Proteins were resolved on 10% SDS-polyacrylamide gels and transferred by electroblotting to nitrocellulose membranes (Bio-Rad, Hercules, CA). The membranes were blocked with 5% nonfat dry milk in TBST (50 mM Tris, pH 7.6, 150 mM NaCl, 0.1% Tween 20) and incubated overnight at 4°C in 3% nonfat dry milk in TBST with the antibodies against HIF-1α (1:500; R&D Systems, Minneapolis, MN), GLUT-1 (1:500), GLUT-3 (1:500; Abcam), or GAPDH (1:3,000; Novus, Littleton, CO) and β-actin (1:4,000) (Sigma). Immunolabeling was detected using the ECL reagent (Amersham Biosciences). Relative expression levels were determined by quantitative densitometric analysis using Kodak 1D image analysis software (Kodak, Rochester, NY).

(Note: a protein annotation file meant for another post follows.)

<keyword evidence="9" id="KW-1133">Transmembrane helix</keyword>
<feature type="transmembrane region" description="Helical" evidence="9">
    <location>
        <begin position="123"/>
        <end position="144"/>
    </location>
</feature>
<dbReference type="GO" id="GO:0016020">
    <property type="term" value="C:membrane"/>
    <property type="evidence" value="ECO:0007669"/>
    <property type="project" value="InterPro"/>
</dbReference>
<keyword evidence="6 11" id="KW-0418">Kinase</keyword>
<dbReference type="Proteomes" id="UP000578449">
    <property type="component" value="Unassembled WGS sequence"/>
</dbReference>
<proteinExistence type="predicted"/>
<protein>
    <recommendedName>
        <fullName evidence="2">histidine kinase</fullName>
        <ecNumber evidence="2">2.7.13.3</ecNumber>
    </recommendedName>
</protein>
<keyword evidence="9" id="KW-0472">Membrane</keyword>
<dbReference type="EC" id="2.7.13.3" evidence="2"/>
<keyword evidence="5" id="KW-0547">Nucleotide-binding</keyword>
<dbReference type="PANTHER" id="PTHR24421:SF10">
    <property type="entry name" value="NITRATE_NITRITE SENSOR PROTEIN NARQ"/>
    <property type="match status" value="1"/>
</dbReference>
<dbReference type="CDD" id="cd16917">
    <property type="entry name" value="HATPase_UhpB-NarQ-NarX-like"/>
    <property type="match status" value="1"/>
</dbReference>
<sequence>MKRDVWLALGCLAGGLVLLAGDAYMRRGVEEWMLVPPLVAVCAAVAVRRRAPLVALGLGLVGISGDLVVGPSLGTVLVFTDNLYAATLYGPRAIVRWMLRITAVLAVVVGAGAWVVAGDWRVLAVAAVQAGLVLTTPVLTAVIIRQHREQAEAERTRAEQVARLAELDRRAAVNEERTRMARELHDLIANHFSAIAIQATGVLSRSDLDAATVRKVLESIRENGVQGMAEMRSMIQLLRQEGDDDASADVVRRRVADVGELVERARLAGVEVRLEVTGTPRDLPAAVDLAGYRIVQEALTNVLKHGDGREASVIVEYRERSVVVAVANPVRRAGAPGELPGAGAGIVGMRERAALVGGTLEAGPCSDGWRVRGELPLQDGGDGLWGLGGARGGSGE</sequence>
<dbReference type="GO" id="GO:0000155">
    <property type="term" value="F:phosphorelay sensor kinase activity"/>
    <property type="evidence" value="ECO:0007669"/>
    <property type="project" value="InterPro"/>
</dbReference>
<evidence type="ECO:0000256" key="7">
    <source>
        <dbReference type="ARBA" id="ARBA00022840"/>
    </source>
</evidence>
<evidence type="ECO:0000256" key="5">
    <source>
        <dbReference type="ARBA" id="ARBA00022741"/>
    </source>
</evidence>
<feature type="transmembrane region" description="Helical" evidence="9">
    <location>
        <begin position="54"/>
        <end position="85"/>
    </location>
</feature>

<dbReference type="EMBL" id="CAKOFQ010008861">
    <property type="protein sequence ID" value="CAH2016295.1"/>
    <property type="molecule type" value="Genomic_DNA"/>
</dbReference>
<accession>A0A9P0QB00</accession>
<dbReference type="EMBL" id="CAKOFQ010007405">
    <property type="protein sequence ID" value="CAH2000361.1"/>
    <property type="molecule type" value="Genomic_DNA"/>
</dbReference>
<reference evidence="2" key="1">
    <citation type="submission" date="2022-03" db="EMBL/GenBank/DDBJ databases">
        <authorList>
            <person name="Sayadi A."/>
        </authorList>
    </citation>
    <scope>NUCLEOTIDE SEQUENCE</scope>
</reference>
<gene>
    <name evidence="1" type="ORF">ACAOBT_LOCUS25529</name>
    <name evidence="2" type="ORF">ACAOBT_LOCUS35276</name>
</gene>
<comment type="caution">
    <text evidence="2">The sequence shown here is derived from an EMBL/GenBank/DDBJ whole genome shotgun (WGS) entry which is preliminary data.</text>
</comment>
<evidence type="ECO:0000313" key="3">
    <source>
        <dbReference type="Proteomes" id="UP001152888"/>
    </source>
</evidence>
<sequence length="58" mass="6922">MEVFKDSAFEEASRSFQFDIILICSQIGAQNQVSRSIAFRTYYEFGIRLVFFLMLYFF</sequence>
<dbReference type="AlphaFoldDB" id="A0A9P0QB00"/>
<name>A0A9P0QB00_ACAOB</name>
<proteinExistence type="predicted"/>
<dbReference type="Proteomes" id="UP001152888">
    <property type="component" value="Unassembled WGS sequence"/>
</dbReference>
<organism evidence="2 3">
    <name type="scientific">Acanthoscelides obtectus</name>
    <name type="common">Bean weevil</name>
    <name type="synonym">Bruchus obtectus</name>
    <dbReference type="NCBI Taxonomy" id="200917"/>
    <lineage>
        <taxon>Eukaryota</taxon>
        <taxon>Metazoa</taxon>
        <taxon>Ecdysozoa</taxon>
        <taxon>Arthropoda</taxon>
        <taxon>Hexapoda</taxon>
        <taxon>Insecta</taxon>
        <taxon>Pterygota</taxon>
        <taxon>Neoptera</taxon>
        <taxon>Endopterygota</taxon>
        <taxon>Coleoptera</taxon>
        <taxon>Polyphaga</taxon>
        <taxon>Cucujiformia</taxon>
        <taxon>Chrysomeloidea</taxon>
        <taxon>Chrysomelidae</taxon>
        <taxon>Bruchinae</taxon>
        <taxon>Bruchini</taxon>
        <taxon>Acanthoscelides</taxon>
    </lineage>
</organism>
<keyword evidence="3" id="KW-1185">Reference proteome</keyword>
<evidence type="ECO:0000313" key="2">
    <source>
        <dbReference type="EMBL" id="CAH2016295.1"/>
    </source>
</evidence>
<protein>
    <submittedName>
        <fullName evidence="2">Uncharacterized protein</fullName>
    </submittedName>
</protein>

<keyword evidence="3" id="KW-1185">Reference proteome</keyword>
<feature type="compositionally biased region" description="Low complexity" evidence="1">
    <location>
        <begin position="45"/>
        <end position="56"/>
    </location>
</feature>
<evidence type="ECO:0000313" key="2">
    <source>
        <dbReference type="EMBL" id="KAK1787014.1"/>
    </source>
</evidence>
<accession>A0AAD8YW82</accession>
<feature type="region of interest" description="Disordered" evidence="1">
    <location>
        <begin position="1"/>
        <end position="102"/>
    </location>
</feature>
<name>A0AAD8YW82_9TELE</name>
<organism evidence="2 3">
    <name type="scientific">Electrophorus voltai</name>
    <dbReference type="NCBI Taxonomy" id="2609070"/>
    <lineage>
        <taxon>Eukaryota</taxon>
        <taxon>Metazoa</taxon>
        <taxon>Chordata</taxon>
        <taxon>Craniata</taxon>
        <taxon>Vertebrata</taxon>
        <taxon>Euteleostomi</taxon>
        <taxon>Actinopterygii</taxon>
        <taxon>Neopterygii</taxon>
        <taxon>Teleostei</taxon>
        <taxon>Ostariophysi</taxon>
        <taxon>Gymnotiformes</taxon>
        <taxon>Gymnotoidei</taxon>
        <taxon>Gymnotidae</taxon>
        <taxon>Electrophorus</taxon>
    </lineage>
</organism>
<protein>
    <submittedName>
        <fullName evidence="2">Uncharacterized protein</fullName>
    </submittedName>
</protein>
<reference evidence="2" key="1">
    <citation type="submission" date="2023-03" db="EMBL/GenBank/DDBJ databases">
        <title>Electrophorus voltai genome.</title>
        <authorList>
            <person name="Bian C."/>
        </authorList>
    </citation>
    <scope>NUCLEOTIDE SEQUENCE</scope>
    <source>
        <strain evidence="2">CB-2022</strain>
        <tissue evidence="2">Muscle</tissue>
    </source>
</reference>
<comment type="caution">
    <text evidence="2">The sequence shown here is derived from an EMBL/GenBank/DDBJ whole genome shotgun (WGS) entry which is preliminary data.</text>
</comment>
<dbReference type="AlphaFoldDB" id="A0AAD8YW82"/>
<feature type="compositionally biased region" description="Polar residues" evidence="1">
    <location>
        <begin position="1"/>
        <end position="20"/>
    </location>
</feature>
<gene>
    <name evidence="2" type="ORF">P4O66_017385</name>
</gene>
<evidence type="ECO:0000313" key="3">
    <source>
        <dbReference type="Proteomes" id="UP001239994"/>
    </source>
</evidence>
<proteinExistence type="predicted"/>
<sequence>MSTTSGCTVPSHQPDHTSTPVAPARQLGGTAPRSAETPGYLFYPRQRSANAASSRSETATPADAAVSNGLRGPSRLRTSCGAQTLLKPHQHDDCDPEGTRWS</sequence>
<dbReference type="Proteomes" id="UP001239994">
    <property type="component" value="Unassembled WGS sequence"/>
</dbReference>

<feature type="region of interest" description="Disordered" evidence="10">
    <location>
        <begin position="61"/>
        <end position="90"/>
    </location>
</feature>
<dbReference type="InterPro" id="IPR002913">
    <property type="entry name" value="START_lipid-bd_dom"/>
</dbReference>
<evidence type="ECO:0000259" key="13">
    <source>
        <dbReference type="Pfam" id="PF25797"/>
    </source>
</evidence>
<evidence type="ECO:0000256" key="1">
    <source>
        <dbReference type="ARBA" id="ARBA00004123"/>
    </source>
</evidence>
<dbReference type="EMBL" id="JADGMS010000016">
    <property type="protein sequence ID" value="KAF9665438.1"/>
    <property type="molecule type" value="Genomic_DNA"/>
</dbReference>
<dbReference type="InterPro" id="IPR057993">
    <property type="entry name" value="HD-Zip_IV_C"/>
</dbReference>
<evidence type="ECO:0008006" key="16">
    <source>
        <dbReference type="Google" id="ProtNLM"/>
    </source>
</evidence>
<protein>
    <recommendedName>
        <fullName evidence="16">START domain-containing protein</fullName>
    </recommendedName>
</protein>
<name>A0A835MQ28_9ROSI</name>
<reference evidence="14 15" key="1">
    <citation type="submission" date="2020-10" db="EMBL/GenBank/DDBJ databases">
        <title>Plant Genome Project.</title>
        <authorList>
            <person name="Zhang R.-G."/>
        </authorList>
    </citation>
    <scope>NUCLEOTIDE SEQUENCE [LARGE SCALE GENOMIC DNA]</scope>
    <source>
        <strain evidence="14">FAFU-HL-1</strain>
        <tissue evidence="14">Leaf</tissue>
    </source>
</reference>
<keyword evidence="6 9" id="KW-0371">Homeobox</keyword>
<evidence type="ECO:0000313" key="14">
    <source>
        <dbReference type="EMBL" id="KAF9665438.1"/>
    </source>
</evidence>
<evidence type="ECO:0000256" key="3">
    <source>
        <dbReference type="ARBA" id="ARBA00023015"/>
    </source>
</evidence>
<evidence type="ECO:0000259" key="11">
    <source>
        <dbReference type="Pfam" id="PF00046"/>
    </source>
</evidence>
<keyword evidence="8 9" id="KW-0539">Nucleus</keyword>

Real-time RT-PCR analysis.
At the end of each treatment period, total RNA was extracted from cells using Trizol (Invitrogen) according to the manufacturer's protocol. RNA was further treated with RNase-free DNase I and passed through RNeasy mini columns (Qiagen). Total RNA (100 ng) was used as template for real-time PCR analysis. Reactions were set up in microcapillary tubes using 1 μl of RNA with 9 μl of a LightCycler FastStart DNA Master SYBR green I mix (Roche Diagnostics, Indianapolis, IN) to which gene-specific forward and reverse PCR primers were added. With each set of samples, no template control was included. PCR reactions were performed in LightCycler (Roche) according to the manufacturer's instructions. All the primers used were synthesized by Integrated DNA Technologies (Coralville, IA). See Table I for sequences.